Finn Wolfhard is also fine as Richie Tozier, the wisecracking member of the group, though the character’s plethora of jokes was always likely to make him a fan favourite. Seth Green was equally adept in the role back in 1990.
Credit also goes to the casting director who put together the gang of bullies that torment the group throughout the film – they are the right mix of hostility and juvenile innocence.
Right: Pennywise The Clown
There’s little doubt as to who the film’s star performer is though. Tim Curry may have been unforgettable in the role of Pennywise but Bill Skarsgard’s incarnation is a whole other level of brilliant.
Skarsgard brings a menacing physicality to the role moving around scenes with sinister, almost child-like, glee and injecting every line with palpable dread. He’s like a demented child-killer version of Bugs Bunny, complete with teeth and a demented glint in his eye. It must be said that an extra layer is added to the role through the impressive special effects, which have finally given us a version of Pennywise who is equally as scary in monster form as he is in clown makeup.
Wrong: The Horror
All of which makes the film’s other noticeable failing that much more frustrating – it’s just not that scary. While the miniseries drip fed viewers glimpses of Pennywise here and there, the new version feeds viewers Pennywise by the bucket load. There’s no pacing or tension to anything, with blood, balloons, spooky houses and clowns thrown at the screen with wild abandon.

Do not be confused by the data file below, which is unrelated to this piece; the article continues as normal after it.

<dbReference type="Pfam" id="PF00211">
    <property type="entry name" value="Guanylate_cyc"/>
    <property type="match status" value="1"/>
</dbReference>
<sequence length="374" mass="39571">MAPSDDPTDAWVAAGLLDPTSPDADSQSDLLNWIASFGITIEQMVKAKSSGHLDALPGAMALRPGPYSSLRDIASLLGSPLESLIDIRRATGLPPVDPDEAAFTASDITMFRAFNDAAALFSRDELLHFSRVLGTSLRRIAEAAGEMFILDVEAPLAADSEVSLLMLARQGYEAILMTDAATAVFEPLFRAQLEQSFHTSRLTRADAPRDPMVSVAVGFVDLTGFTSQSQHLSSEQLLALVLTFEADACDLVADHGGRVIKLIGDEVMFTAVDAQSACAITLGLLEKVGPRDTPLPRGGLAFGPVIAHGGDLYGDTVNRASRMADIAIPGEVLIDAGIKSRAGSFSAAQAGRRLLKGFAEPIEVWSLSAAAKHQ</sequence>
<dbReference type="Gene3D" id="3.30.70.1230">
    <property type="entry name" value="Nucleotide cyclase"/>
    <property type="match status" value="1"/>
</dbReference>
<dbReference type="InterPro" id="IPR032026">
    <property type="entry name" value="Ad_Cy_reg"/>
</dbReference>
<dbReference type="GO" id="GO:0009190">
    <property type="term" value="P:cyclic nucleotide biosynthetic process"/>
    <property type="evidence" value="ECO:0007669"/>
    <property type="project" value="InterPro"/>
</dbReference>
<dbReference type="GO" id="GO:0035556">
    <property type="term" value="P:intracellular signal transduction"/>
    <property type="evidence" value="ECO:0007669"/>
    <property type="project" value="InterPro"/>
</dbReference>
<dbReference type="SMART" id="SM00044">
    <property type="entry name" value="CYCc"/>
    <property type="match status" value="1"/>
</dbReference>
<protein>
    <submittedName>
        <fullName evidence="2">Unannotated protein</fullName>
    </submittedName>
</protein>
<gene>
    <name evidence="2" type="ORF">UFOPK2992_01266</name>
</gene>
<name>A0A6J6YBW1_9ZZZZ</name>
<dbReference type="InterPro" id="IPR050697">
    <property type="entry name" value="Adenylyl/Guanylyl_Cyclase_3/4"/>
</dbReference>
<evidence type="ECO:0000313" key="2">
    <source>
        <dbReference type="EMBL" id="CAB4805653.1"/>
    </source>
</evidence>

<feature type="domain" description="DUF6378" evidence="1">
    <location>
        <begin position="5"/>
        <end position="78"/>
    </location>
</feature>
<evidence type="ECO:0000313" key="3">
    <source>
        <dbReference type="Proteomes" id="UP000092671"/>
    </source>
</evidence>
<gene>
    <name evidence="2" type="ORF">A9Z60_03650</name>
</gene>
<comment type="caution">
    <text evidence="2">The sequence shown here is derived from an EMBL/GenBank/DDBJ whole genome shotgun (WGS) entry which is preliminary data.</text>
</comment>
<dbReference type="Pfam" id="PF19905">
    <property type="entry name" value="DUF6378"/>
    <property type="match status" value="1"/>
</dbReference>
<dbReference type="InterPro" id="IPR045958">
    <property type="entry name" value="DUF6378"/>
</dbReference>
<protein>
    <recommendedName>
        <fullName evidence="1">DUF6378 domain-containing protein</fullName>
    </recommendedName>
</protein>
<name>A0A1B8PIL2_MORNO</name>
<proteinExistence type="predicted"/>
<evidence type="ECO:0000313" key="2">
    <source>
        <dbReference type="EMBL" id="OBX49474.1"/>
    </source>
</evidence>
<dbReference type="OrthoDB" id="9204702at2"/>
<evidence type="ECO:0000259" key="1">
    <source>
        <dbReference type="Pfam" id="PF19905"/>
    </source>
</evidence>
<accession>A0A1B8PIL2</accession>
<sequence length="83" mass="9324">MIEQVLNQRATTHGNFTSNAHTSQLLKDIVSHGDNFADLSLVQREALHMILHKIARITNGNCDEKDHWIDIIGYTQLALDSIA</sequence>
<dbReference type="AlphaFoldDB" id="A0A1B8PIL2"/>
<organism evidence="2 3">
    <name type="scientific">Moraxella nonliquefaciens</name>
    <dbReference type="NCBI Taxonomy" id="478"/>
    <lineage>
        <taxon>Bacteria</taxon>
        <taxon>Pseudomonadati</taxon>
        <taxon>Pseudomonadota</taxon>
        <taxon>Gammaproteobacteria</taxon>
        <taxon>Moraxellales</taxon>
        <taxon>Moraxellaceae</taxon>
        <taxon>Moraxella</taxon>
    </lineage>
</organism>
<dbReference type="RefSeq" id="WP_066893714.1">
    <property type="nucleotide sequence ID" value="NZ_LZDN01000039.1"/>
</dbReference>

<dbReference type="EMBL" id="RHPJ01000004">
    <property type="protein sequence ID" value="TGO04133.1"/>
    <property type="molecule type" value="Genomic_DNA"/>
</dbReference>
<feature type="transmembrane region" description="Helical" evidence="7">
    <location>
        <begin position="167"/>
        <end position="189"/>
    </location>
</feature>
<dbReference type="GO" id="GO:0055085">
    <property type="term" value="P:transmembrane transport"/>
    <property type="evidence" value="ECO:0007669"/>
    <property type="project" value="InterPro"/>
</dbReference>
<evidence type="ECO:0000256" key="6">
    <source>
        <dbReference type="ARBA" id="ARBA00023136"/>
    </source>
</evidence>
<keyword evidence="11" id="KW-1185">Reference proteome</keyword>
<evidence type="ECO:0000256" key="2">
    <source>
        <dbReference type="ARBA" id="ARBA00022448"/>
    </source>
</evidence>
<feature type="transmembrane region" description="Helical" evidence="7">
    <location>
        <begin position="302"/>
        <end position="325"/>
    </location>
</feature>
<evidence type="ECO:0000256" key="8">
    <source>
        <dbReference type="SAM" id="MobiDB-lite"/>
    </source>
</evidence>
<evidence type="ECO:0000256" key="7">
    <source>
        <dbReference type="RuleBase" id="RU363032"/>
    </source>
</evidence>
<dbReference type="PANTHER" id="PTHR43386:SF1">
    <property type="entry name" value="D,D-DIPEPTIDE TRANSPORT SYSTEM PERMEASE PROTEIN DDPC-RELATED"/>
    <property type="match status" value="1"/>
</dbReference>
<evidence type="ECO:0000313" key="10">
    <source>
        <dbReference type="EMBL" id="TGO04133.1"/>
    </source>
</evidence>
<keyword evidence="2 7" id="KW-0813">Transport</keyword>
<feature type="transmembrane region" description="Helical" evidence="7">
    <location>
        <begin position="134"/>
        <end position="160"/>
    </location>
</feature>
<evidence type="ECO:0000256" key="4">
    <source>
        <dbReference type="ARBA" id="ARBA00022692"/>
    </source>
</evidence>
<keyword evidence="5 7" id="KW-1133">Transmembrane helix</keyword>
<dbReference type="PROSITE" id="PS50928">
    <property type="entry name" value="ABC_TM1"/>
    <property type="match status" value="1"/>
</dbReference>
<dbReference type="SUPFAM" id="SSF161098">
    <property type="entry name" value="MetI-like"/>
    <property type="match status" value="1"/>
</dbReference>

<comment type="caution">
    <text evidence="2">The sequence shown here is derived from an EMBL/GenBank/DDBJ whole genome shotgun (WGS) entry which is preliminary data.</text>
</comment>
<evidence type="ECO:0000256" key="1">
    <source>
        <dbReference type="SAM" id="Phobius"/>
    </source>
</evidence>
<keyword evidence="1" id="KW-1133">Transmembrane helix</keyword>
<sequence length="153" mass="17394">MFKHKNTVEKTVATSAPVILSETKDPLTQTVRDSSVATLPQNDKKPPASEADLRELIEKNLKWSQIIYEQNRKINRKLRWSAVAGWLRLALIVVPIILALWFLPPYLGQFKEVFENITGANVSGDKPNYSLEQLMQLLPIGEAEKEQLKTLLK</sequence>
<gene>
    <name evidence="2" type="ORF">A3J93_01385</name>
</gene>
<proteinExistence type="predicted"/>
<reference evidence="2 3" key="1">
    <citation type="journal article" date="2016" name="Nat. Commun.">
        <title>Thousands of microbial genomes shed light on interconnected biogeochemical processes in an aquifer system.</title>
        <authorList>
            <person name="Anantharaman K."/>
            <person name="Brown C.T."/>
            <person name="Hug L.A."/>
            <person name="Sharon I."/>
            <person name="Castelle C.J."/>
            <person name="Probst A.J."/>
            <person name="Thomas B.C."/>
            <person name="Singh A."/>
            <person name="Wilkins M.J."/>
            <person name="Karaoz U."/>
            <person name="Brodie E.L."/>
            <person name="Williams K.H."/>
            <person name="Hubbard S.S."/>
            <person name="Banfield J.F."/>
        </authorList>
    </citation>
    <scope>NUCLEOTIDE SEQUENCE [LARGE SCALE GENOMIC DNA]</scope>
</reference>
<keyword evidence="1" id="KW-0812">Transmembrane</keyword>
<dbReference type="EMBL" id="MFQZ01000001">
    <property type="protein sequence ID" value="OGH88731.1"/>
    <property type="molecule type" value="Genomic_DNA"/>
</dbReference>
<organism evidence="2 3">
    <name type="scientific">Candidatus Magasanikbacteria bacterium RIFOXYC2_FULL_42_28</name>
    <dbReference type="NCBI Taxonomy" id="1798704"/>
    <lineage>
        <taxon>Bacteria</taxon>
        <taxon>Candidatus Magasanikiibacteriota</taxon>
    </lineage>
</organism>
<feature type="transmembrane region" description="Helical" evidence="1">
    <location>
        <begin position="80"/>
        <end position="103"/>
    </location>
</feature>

Hardly a scene goes by in which one of the gang doesn’t have some sort of near-miss or minor scare involving their foes. One of these encounters is frightening, but the more we see of Pennywise, the more he loses his allure and that mysterious sense of dread that accompanies any good horror movie monster.
These encounters do little to move the story forward either, instead operating like music video-style vignettes of dread rather than anything substantial. With so few actual deaths in the movie, the filmmakers would have been better served by holding back on Pennywise and cracking up the tension in other ways. It would have made the few genuine scares in the book and film that much more effective.
Wrong: Another Two-Parter
At close to two hours, this version of It felt far too long. Which begs the question: why make it a two-part film in the first place? The events of the book could have undoubtedly been streamlined into one two-hour film.
Box office receipts are undoubtedly the reason behind this decision but the move would have offered up a chance to trim the flabby story on offer to create a tighter, more focused affair with more actual scares. Alas, fans must now wait for a part two.
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Loaded staff writer Jack Beresford has produced content for Lad Bible, Axonn Media and a variety of online sports and news media outlets.